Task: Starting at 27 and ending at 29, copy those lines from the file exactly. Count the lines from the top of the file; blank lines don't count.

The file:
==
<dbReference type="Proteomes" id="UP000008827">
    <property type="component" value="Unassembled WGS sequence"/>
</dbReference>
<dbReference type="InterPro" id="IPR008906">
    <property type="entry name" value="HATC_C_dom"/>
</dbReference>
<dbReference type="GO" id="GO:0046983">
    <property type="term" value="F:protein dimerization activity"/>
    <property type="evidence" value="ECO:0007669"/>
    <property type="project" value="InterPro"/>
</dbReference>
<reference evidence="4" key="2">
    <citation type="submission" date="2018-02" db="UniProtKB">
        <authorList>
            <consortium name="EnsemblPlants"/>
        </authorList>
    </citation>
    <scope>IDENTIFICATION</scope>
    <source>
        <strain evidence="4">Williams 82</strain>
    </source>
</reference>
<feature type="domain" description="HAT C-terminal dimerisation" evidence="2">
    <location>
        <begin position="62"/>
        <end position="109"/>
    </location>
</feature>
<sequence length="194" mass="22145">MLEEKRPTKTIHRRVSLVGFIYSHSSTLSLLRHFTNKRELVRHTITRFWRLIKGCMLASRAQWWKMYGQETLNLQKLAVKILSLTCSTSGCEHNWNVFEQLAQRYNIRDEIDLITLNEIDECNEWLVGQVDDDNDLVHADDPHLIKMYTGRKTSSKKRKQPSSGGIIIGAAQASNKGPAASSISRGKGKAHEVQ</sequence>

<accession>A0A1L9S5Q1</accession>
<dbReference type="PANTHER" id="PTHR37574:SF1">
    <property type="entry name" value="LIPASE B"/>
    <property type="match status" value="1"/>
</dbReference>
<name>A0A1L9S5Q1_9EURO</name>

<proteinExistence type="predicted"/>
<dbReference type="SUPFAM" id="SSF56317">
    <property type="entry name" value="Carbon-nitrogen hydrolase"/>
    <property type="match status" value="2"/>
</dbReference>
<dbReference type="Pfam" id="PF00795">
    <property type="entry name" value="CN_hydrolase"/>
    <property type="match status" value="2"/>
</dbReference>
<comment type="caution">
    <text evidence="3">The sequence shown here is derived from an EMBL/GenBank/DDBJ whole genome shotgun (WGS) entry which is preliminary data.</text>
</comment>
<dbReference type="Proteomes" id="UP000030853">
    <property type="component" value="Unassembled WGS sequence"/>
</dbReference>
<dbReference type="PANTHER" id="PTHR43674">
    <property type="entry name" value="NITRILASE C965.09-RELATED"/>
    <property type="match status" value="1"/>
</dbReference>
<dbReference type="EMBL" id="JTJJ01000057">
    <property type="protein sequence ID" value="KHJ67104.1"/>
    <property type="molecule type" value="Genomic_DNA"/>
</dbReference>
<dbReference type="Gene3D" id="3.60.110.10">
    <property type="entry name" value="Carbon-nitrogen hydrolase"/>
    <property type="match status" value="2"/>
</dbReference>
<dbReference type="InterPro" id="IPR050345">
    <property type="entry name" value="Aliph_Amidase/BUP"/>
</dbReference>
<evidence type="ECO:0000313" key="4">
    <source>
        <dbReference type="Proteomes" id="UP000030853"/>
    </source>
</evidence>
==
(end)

    </location>
</feature>
<sequence length="194" mass="22145">MLEEKRPTKTIHRRVSLVGFIYSHSSTLSLLRHFTNKRELVRHTITRFWRLIKGCMLASRAQWWKMYGQETLNLQKLAVKILSLTCSTSGCEHNWNVFEQLAQRYNIRDEIDLITLNEIDECNEWLVGQVDDDNDLVHADDPHLIKMYTGRKTSSKKRKQPSSGGIIIGAAQASNKGPAASSISRGKGKAHEVQ</sequence>